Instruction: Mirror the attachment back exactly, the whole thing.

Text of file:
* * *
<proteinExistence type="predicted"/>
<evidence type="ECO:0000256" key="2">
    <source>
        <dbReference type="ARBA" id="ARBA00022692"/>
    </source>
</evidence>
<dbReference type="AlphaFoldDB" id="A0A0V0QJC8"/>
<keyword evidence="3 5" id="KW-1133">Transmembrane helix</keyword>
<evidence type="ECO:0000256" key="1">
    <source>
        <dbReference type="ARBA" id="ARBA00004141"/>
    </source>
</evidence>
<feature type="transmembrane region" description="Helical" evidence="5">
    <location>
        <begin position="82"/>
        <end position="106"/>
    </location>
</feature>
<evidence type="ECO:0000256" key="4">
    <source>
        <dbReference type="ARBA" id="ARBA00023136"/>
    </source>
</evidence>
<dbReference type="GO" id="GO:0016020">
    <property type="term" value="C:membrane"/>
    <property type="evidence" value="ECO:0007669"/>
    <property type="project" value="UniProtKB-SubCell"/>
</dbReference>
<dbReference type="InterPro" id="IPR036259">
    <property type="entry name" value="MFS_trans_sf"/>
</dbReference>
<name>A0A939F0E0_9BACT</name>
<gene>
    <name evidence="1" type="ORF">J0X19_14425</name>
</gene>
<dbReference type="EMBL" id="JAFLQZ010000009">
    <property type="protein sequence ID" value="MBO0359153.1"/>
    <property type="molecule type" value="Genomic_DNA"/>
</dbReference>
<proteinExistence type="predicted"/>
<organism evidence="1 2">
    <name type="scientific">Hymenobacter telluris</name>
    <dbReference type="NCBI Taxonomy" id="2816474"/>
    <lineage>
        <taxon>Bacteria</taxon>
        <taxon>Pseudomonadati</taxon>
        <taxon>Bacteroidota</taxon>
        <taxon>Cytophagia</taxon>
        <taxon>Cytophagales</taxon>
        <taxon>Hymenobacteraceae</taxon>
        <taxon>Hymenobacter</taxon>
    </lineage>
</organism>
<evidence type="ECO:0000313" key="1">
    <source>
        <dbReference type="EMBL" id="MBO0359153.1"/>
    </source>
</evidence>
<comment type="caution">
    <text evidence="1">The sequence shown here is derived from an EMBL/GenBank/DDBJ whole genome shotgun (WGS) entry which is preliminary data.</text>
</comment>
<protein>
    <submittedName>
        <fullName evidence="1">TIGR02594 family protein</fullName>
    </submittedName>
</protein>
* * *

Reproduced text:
<proteinExistence type="predicted"/>
<evidence type="ECO:0000256" key="2">
    <source>
        <dbReference type="ARBA" id="ARBA00022692"/>
    </source>
</evidence>
<dbReference type="AlphaFoldDB" id="A0A0V0QJC8"/>
<keyword evidence="3 5" id="KW-1133">Transmembrane helix</keyword>
<evidence type="ECO:0000256" key="1">
    <source>
        <dbReference type="ARBA" id="ARBA00004141"/>
    </source>
</evidence>
<feature type="transmembrane region" description="Helical" evidence="5">
    <location>
        <begin position="82"/>
        <end position="106"/>
    </location>
</feature>
<evidence type="ECO:0000256" key="4">
    <source>
        <dbReference type="ARBA" id="ARBA00023136"/>
    </source>
</evidence>
<dbReference type="GO" id="GO:0016020">
    <property type="term" value="C:membrane"/>
    <property type="evidence" value="ECO:0007669"/>
    <property type="project" value="UniProtKB-SubCell"/>
</dbReference>
<dbReference type="InterPro" id="IPR036259">
    <property type="entry name" value="MFS_trans_sf"/>
</dbReference>
<name>A0A939F0E0_9BACT</name>
<gene>
    <name evidence="1" type="ORF">J0X19_14425</name>
</gene>
<dbReference type="EMBL" id="JAFLQZ010000009">
    <property type="protein sequence ID" value="MBO0359153.1"/>
    <property type="molecule type" value="Genomic_DNA"/>
</dbReference>
<proteinExistence type="predicted"/>
<organism evidence="1 2">
    <name type="scientific">Hymenobacter telluris</name>
    <dbReference type="NCBI Taxonomy" id="2816474"/>
    <lineage>
        <taxon>Bacteria</taxon>
        <taxon>Pseudomonadati</taxon>
        <taxon>Bacteroidota</taxon>
        <taxon>Cytophagia</taxon>
        <taxon>Cytophagales</taxon>
        <taxon>Hymenobacteraceae</taxon>
        <taxon>Hymenobacter</taxon>
    </lineage>
</organism>
<evidence type="ECO:0000313" key="1">
    <source>
        <dbReference type="EMBL" id="MBO0359153.1"/>
    </source>
</evidence>
<comment type="caution">
    <text evidence="1">The sequence shown here is derived from an EMBL/GenBank/DDBJ whole genome shotgun (WGS) entry which is preliminary data.</text>
</comment>
<protein>
    <submittedName>
        <fullName evidence="1">TIGR02594 family protein</fullName>
    </submittedName>
</protein>